Syracuse Post-Standard, December 10, 1977

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British 'Elvis' a topflight R&B star

Elvis Costello / My Aim Is True

John Wisniewski

Costello is a singer/songwriter/guitarist from Middlesex, England, whose voice and topflight brand of what might best be called revivalist R&B invite comparison with Graham Parker.

"If there's a general musical area that he's working in, then I accept that I'm working in a similar area and the comparison is validly drawn. And I'd rather be compared to Graham Parker than Tom Jones," Costello told Allan Jones of England's Melody Maker magazine.

Costello, who is in his early 20s, was quick to add, "It's better to be compared to somebody good; but it still doesn't mean that I sit at home trying to think of ways to rewrite songs from Heat Treatment (a Parker LP).

"Anyway, if I'd had a record out before Graham Parker, it would all be reversed... cause, you know, the people who're saying that I sound like Graham Parker are the same people who said that Graham Parker sounded like Bruce Springsteen, who are the same people who said that Bruce Springsteen sounded like Van Morrison, who are the same people who said that Van Morrison sounded the same as Bobby Bland or whoever."

My Aim Is True is Costello's first album and one of the standout LPs of 1977. Most of the tracks are under three minutes and the instrumentation is sparse (drums, keyboard, bass and Costello's guitar). The songs are mainly of the lover and loser variety and are instantly memorable, as is the case with most great rock 'n' roll tunes. Costello's lyrics are compact — he deliberately shuns the sometimes flowery romanticism that Springsteen espouses — and often brilliant. For instance, he sings: "I said, 'I'm so happy I could die' / She said, 'Drop dead,' and left with another guy."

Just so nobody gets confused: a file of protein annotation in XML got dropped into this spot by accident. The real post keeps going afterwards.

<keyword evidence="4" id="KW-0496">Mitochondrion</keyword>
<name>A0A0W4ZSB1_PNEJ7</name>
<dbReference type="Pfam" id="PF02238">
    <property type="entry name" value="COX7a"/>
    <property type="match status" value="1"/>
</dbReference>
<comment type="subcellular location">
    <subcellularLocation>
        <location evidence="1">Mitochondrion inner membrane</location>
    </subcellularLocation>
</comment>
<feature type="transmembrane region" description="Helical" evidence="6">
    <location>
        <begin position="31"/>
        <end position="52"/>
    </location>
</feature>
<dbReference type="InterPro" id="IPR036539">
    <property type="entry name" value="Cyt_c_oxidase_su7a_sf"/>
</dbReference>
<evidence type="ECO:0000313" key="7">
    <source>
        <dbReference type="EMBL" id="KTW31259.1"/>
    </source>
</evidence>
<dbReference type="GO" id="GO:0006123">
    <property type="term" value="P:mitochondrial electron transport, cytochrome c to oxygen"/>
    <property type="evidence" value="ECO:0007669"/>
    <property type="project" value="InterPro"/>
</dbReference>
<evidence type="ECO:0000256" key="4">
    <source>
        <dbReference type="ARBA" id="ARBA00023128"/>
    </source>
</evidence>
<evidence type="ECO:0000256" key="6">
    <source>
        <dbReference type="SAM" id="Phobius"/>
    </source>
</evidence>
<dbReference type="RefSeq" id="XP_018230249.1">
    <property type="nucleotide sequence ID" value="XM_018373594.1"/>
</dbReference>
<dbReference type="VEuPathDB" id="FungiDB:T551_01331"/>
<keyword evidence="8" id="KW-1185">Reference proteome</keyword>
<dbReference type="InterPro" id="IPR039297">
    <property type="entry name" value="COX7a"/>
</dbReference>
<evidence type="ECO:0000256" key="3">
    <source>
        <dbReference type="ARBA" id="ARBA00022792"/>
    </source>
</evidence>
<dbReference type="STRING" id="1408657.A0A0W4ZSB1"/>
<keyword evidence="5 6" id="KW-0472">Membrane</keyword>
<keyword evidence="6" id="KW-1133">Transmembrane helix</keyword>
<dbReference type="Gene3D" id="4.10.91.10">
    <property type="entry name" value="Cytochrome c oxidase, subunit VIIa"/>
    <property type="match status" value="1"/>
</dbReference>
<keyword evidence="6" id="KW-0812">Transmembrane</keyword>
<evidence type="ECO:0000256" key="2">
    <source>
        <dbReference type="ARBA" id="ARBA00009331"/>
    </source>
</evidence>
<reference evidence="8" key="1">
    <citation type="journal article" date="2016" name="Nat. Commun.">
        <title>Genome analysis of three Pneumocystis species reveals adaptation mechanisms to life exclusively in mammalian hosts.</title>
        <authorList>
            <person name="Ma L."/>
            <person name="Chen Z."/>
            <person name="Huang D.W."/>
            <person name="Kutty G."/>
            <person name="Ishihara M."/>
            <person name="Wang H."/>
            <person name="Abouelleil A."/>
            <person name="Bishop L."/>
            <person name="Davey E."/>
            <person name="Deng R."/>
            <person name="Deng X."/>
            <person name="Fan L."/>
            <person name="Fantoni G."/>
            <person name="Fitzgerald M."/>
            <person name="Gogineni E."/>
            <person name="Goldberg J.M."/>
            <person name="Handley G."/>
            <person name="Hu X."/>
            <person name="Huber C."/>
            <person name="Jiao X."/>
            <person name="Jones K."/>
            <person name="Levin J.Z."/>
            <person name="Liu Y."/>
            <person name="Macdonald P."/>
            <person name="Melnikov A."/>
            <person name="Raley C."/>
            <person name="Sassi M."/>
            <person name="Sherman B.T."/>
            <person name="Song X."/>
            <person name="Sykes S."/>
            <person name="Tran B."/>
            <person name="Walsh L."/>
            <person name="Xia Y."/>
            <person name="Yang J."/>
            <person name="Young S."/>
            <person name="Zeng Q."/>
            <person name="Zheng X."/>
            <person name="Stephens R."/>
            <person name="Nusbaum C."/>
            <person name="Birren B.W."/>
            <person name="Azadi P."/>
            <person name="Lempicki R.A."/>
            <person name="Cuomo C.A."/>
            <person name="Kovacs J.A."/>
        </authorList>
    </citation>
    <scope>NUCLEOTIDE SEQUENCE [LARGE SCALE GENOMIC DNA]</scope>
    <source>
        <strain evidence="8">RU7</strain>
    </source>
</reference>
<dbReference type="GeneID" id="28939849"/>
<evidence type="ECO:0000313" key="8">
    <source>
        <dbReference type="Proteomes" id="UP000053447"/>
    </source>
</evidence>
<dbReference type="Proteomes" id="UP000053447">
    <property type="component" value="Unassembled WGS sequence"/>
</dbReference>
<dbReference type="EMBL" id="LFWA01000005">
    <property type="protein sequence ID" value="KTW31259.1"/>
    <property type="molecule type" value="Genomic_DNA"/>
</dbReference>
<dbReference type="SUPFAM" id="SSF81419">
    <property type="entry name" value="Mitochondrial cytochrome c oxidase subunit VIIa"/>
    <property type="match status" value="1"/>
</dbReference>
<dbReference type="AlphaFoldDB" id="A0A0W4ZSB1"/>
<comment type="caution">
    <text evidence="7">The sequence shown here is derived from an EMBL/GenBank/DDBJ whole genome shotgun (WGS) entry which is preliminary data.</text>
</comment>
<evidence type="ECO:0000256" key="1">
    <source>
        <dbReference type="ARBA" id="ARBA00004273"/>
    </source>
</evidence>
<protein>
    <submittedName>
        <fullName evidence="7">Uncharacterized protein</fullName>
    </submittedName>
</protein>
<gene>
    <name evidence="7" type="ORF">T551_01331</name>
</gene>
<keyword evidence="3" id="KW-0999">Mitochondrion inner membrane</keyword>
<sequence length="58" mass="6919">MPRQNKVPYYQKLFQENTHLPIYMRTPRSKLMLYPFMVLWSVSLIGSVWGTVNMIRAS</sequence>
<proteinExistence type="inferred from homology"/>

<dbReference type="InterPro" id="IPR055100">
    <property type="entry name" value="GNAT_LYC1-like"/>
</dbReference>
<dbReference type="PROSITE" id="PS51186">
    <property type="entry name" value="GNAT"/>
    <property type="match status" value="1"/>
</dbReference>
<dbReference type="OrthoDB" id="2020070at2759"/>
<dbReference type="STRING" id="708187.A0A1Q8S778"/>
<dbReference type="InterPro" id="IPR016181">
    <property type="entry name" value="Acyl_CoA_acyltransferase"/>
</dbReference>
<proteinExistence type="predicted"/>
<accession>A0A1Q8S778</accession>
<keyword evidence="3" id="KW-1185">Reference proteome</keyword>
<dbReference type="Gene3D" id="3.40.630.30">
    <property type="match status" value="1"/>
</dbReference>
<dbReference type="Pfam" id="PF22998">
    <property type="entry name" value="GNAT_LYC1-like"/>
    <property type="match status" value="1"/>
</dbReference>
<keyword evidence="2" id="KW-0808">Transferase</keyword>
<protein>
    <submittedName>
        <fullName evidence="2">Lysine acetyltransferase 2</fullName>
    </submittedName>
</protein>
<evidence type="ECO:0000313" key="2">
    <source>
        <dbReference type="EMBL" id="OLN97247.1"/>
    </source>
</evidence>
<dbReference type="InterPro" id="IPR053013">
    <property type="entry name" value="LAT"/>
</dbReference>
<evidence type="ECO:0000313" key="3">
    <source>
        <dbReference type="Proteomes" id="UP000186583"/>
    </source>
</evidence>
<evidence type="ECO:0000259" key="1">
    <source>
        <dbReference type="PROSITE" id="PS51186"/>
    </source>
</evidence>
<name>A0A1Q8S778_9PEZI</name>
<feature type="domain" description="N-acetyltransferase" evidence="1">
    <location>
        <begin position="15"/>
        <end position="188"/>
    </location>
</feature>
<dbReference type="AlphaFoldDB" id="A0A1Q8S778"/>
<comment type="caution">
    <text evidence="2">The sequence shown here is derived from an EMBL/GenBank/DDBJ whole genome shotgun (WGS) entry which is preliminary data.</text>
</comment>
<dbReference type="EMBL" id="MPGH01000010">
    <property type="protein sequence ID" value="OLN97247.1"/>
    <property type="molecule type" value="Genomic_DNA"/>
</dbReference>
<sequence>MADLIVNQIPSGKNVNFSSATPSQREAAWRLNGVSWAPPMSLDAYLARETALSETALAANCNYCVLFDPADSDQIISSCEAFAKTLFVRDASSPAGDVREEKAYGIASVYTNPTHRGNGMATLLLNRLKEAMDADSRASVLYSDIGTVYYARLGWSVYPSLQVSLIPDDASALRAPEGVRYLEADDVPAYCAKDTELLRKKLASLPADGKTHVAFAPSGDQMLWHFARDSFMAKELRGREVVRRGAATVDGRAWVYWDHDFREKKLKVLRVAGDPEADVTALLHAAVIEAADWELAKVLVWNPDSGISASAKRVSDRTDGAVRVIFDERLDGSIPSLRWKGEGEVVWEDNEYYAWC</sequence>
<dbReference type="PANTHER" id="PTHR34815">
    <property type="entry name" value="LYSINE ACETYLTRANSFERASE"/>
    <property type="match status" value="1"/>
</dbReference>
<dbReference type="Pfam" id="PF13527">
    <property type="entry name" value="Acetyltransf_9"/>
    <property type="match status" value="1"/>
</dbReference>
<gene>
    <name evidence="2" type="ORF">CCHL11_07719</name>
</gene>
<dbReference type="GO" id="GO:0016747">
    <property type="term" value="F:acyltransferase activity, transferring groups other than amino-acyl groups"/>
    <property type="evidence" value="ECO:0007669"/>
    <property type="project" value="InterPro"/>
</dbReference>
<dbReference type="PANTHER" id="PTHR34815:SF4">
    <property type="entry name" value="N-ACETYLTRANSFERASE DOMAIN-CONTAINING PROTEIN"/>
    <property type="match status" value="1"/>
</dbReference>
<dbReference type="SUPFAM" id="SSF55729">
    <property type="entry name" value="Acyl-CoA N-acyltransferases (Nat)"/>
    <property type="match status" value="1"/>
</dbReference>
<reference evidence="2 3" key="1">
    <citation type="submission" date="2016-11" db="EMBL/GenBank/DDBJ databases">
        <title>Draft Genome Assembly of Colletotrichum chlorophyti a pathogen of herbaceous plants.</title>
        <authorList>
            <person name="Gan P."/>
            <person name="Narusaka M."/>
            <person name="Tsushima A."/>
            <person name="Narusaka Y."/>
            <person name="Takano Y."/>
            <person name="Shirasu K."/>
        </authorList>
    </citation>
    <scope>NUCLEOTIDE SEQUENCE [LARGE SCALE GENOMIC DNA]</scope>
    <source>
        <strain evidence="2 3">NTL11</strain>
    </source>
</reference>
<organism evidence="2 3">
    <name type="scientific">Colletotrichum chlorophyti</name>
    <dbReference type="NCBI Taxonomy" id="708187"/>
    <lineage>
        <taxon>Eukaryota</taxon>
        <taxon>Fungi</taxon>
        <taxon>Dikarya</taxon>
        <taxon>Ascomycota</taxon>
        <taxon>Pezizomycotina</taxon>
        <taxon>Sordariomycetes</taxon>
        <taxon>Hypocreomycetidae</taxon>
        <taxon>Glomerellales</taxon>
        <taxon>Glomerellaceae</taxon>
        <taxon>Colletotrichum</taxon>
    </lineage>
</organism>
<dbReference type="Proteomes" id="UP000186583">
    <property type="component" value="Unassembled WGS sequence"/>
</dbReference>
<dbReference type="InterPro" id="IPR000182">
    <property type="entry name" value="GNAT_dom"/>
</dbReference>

Costello's given name was Declan. He changed it long before Elvis Presley's death. Ask Costello why he made the change and he will answer. "Why not?"

Costello has been writing songs for eight years. Before devoting all of his time to rock 'n' roll, he worked as, among other things, a computer operator in an Elizabeth Arden cosmetics plant. One of his songs includes the line: "Working all day in a vanity factory."

Like the best of rock 'n' rollers, Costello sings with fiery passion and is in complete command of his craft. His concert performances, as evidenced by the one last Tuesday at Four Acres in Marcy, are livelier than his record, and that's quite an accomplishment.

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Syracuse Post-Standard, December 10, 1977


John Wisniewski profiles Elvis Costello, reviews My Aim Is True and reports briefly on his concert with The Attractions, Tuesday, December 6, 1977, Four Acres Club, Marcy, New York.

Images

1977-12-10 Syracuse Post-Standard page 18 clipping 01.jpg
Clipping.

Page scan.
1977-12-10 Syracuse Post-Standard page 18.jpg

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